The International Society for Soil Mechanics and Geotechnical Engineering (ISSMGE) is launching its first Webinar of the year on February 2. This upcoming webinar on Cone Penetration Testing will be given by CGS Member Prof. Peter Robertson (from Gregg Drilling - California USA). All ISSMGE webinars are offered free of charge in an effort to assist geotechnical engineers worldwide and to promote our profession. You are welcome to attend and highly encouraged to invite all geotechnical & civil engineers and students to participate. This Webinar will be launched on February 2 at 12 noon GMT (4:00 am PST and 7:00 am EST in Canada). lt will then be followed by a 2-day Q&A session that, like the webinar video, can also be viewed anytime later on the ISSMGE Website. Find more details about the webinar at the ISSMGE website. [Source: The Canadian Geotechnical Society. Image: ISSMGE]
Scholarship Applications for the 2015-2016 school year are now available on the ADSC website. Applications are due March 23, 2015. These $3,000 scholarships also include a trip to ADSC's annual conference with travel expenses paid. Applicants must be currently enrolled in an ABET or CEAB accredited engineering program or be a graduate from such a program, and must plan to enter or continue graduate school during the current academic year. [Source: Download the scholarship application form from ADSC - The International Association of Foundation Drilling. Image: ADSC]
Ray Roussy was a pioneer of the sonic drilling technique. In an interview with National Drilling Magazine, Roussy shares how the sonic drilling method began, what changes have occurred over time, and what some of the future challenges are for the method and how they will be faced by the drilling industry. [Source: National Driller Magazine . Image: National Driller]
2014 Seed Lecture: Developments in the Assessment of Liquefaction Potential and its Consequences, presented by W.D. Liam Finn, Ph.D.,P.Eng., Life.M.ASCE, Professor Emeritus, University of British Columbia at the 2014 Geo-Congress in Atlanta, GA, USA.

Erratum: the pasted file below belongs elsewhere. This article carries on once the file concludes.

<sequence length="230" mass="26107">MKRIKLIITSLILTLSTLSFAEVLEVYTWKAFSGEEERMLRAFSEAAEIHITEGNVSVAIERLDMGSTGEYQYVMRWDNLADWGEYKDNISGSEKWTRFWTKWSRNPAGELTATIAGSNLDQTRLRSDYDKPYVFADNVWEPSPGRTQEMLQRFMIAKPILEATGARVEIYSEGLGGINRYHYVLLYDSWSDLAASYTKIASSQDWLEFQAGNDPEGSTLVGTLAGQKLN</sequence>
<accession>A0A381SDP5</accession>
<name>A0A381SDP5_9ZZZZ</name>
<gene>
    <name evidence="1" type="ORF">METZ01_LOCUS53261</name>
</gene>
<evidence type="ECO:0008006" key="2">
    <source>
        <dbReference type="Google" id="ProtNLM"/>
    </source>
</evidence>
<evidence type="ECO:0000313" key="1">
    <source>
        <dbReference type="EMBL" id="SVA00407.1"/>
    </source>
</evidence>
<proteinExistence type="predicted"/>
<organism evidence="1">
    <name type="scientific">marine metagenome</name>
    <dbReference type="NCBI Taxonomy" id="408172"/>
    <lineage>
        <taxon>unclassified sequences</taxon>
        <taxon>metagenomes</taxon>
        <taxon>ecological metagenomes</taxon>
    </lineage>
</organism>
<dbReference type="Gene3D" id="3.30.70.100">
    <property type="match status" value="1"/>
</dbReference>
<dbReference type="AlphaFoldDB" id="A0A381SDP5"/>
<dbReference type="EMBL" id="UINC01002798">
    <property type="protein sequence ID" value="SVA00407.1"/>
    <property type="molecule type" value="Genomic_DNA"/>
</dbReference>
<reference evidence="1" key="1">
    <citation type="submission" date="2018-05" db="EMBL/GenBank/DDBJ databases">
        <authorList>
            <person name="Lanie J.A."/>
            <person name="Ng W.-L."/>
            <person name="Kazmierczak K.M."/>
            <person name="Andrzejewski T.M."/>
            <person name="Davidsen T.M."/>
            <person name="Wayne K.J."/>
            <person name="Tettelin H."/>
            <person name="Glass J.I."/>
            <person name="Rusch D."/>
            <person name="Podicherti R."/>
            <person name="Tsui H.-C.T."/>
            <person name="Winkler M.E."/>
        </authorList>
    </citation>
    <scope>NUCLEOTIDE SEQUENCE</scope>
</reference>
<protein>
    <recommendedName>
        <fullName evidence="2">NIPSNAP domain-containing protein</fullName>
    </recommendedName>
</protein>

Economic times have been hard for federal, state and local transportation agencies as well as industry representatives since the recession started. Getting approval to travel for conferences or training classes has been difficult if not impossible. The Geotechnical Team at the FHWA and the National Highway Institute (NHI) has come up with a solution to that problem by offering training in an online virtual environment. In the near term they will be offering a tour of the virtual training venue and technology showcase and plan to have more demos in the coming months. They will offer the first training at the March 2015 International Foundation Congress and Equipment Expo (IFCEE) in San Antonio, Texas.
I like Hayward Baker's series of videos using animations to demonstrate different geotechnical construction methods. This video demonstrates how tangent pile shafts or secant pile shafts are constructed. Check out the video. Note: Hayward Baker is a sponsor of this website.
Underground metal mines can have extremely high temperatures, making it hazardous for employees to work there for more than a few minutes at a time. Researchers from my alma mater, the University of Arizona, are studying the possibility of using a common mining waste product, tailings, as aggregate in shotcrete with good insulation properties that will be used to coat rock surfaces that readily conduct heat. [Source: Arizona Engineer. Image: Arizona Engineer]